Q&A

  • What are the key limitations of polls, and how can we ensure their accuracy?

    Polls are designed to capture the electorate's sentiment at the time of polling, not necessarily predict future outcomes. To ensure accuracy, it's crucial to use probabilistic methods, which involve random sampling, and to avoid non-probability polling, which relies on convenience and can lead to skewed results. Transparency in polling methodologies is also essential for building trust and reliability.

  • How does the margin of error affect our interpretation of poll results?

    The margin of error represents the range of uncertainty around the results of a poll. It's important to consider this range when interpreting poll findings, as it indicates the potential difference between the poll's findings and the actual opinions of the population. For example, if a poll shows a candidate with 52% of the vote with a margin of error of plus or minus 3%, the actual vote could be anywhere between 49% and 55%.

  • What are some of the challenges in capturing certain demographic groups in polls, and how are pollsters addressing these challenges?

    Pollsters face challenges in capturing certain demographic groups, such as young voters, Spanish speakers, and those with lower levels of education. These groups may be less likely to participate in polls, which can skew the results. Pollsters are working to address these challenges through various methods, including statistical adjustments and outreach efforts to encourage participation from underrepresented groups.

  • How is immigration shaping the political landscape in the upcoming election?

    Immigration is emerging as a key issue in the upcoming election, with growing concern among Republicans and even some Democrats about the issue. The Biden administration's recent actions on immigration, including the potential for border closures, are likely to become a political talking point in the campaign.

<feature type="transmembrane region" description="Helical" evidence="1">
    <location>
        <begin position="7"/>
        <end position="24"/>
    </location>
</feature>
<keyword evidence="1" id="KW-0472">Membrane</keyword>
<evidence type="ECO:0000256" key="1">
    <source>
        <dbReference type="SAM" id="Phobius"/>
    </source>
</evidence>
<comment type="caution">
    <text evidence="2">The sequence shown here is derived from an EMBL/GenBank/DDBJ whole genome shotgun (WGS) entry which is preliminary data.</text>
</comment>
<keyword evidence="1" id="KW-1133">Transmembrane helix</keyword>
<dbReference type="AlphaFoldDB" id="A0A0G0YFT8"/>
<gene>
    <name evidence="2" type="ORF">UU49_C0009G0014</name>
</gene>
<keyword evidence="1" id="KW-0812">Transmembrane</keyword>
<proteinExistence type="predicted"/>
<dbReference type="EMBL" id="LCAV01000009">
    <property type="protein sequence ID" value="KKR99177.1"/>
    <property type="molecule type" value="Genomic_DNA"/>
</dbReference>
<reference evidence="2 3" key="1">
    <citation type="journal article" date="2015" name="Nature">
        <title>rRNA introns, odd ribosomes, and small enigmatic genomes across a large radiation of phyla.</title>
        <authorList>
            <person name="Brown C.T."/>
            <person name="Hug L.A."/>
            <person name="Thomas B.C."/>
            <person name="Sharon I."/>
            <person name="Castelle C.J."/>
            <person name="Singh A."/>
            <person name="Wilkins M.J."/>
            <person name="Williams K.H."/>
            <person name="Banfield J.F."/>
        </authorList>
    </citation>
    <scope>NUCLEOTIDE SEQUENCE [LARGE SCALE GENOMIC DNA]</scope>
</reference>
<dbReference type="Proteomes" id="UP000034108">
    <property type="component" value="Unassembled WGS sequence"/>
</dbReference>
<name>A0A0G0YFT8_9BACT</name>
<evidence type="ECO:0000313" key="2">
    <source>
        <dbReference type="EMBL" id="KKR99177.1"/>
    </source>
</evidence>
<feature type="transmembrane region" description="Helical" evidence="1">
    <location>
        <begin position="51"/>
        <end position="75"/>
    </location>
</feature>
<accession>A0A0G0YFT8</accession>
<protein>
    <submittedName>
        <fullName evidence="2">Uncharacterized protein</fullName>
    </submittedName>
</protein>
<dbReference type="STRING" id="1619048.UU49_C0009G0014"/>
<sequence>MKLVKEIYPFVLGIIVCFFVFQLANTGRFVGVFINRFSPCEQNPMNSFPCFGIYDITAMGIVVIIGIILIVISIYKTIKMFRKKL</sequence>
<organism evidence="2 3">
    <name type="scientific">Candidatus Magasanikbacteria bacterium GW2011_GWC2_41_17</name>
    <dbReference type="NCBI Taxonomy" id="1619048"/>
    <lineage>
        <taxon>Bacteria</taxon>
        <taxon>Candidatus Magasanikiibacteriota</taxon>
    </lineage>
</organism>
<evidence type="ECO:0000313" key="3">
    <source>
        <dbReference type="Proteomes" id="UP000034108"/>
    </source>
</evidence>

• What are some of the key takeaways from the latest JOLTS report?

    The latest JOLTS report indicates that there are fewer job openings in the economy, which is a positive sign for the Federal Reserve as it seeks to control inflation. This slowdown in hiring is occurring across various sectors, suggesting a broader trend in the labor market.

Show Notes


With the 2024 election only five months away, polls abound. But since 2016, polls have had somewhat of a bad rap, and many Americans have become skeptical of their reliability.


David Dutwin, senior vice president of strategic initiatives at NORC at the University of Chicago, said we’re thinking about polls all wrong. On the show today, Dutwin explains what polls can and can’t tell us, how to spot a high-quality poll and what kind of role polling should play in our understanding of elections. Plus, what’s keeping pollsters up at night.



Then, we’ll talk about how the Joe Biden administration is addressing an issue that’s top of mind, according to a new Gallup survey: immigration. And, a Half Full/Half Empty update on the job market.


Later, one listener’s small-scale solution to the Big Food problem, and a divisive grammar debate. Plus, a listener was wrong about the meaning of “vibecession.”


Here’s everything we talked about today:



We love to hear from you. Send your questions and comments to makemesmart@marketplace.org or leave us a voicemail at 508-U-B-SMART.

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The good, the bad and the ugly of election polling

The good, the bad and the ugly of election polling

Marketplace / Kai Ryssdal and Kimberly Adams